Posted by Michael Andersen (Contributor) on April 8th, 2015 at 9:22 am
(Image: Google Street View)
The City of Hillsboro and two of its police officers may head to trial this fall over a largely unreported 2012 incident in which the officers Tasered a 39-year-old Hillsboro man and kneed him into the ground after he allegedly rolled through a “don’t walk” light on his bike and then refused to give his name.
The interaction escalated over the course of three minutes from an evening traffic stop to a Taser-assisted takedown of a man who by all accounts had never attempted to physically harm the officers, though he did pull away from them when they tried to restrain and tackle him without warning.
lawyer, Edie Rogoway. Also pictured is his wife Vivian.
Rogoway said the couple received matching bicycles
as wedding gifts from her sister’s family.
Two police officers involved in the incident, Ofc. William Blood and Ofc. Brian Wilber, said the man with the bike, Jermaine Robinson, at one point seemed to be preparing to pedal away against Blood’s order.
Robinson’s lawyer said both he and a witness have denied that he ever moved to leave. Robinson also says Blood, the detaining officer, refused to tell him what violations he was accused of.
Blood said that he told Robinson about the violations the moment he emerged from his car, overhead lights flashing behind him, to approach the man on the Tualatin Valley Highway sidewalk.
Robinson was half a mile from his house.
Blood also said that after deciding to take Robinson into custody for refusing to identify himself, Blood didn’t start by telling Robinson to cooperate, because he didn’t want to “tip him off and give him an unfair advantage in preparing for a physical confrontation.”
Instead, Blood said he began the arrest process by locking a handcuff around Robinson’s wrist while the man wasn’t looking. According to Blood’s report, Robinson responded by jerking his wrist away and preventing the two officers’ attempts to wrestle his hand behind his back. Robinson “barely budged,” according to two police officers, as they then attempted to knock him to the ground.
As Robinson remained in place, apparently still straddling his bicycle, a second officer drew a Taser and fired at him, sending Robinson to the ground. As Robinson struggled to rise, the police report said, the second officer fired the Taser again and the first officer tried to subdue him by kneeing him in the back.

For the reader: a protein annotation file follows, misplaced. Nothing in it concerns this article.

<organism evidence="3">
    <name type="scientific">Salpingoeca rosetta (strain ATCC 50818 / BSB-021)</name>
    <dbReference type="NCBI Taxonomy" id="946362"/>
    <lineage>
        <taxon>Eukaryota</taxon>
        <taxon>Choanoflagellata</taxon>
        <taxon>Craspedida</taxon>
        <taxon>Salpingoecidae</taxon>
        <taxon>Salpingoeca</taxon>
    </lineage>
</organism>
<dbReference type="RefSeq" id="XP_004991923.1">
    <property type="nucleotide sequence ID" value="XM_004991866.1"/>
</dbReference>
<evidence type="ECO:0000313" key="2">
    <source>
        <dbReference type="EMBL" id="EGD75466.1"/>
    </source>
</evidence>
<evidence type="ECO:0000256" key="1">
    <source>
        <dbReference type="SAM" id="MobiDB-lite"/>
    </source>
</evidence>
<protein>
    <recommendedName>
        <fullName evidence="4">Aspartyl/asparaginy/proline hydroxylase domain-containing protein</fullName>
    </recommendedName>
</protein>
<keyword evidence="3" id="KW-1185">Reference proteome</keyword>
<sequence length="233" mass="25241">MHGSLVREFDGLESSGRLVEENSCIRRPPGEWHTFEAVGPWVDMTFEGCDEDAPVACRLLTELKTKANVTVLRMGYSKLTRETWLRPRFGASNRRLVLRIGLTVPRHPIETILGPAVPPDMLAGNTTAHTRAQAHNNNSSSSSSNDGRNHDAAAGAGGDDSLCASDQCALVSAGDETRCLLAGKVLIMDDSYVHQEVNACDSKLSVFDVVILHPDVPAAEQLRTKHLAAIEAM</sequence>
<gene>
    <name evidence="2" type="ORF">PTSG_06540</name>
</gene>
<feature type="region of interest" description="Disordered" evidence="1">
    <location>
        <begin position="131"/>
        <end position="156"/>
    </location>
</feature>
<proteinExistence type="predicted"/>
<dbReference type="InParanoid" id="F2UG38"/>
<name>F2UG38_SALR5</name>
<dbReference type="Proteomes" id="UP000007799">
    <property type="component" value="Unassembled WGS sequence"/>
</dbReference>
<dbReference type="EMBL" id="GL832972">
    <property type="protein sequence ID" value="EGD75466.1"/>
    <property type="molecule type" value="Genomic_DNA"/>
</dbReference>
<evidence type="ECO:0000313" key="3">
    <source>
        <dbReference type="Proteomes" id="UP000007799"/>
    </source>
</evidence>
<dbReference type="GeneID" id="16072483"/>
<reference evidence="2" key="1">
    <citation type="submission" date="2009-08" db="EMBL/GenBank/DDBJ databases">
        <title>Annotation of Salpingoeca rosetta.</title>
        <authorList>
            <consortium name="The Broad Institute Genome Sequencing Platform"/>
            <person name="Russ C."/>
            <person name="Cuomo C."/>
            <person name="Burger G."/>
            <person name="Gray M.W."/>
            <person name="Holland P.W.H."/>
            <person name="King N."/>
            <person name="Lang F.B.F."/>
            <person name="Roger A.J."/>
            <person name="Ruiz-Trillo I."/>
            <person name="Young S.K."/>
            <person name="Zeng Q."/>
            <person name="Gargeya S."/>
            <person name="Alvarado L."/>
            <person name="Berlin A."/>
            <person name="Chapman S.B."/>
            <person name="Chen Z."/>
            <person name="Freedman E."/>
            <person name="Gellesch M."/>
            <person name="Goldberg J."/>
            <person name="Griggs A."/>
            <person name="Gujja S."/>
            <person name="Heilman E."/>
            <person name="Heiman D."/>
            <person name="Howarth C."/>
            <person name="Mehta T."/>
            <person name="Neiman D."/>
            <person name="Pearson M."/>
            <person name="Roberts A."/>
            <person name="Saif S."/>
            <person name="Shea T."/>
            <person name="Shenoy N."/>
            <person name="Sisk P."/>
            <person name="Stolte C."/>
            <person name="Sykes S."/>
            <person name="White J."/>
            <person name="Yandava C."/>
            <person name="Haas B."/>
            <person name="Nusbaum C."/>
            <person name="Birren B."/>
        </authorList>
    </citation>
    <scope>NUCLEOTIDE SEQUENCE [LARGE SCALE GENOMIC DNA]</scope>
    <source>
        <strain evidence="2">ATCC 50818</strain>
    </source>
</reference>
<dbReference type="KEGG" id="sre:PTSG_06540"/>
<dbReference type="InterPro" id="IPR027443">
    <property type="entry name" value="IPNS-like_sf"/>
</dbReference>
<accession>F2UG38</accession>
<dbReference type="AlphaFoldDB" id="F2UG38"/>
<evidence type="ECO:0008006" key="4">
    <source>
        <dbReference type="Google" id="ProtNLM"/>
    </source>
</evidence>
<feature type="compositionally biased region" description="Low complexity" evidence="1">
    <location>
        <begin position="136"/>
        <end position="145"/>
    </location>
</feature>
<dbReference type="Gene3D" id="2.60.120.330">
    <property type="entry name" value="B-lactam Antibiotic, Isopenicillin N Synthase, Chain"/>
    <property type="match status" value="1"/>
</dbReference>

Robinson was charged with resisting arrest and other charges and taken to jail.
During the takedown, Robinson’s lawsuit says, he received “serious physical injuries including a herniated disc in his lumbar spinal region, which will require surgery followed by intensive rehabilitation.”
At Robinson’s eventual criminal trial, in May 2013, a jury found him guilty only of a pair of traffic infractions: biking without lighting and crossing the street against a traffic light.
The incident and criminal trial don’t seem to have drawn media coverage at the time. But the event reentered the public eye last June when Robinson filed a federal civil suit against the city and the two officers who’d stunned him with a Taser gun.
The federal civil suit finishes its discovery phase today. Unless a judge throws the lawsuit out in the coming weeks, it’s likely to go to trial this fall.
Robinson, the man who was biking, is black. The involved officers are white. Robinson’s lawyer in the civil case, Edie Rogoway, discussed the case this week on her client’s behalf. The lawyer for the officers and city, Gerald Warren, didn’t respond to two calls over the last month.
This article is based mostly on Robinson’s June 2014 civil complaint and on two other public records, previously unreported: the initial incident reports from the police officers involved and the officers’ July 2014 response to the civil complaint.
The incident began at 10:17 p.m. on Friday June 15, 2012, when Robinson was pedaling eastward on the north sidewalk of Tualatin Valley Highway, about half a mile from his house.
Rogoway said in an interview Monday that her client had been out to exercise, something he often did with his wife Vivian.
“He had a regular course that he did almost every night,” Rogoway said. “It happened to be that one night where she was tired and didn’t want to go.”
According to the incident report by Ofc. Blood of the Hillsboro Police Department, Robinson was biking without a front headlight, which is illegal in Oregon. Blood was westbound in his patrol car at the time, stopped at a westbound red light and facing Robinson.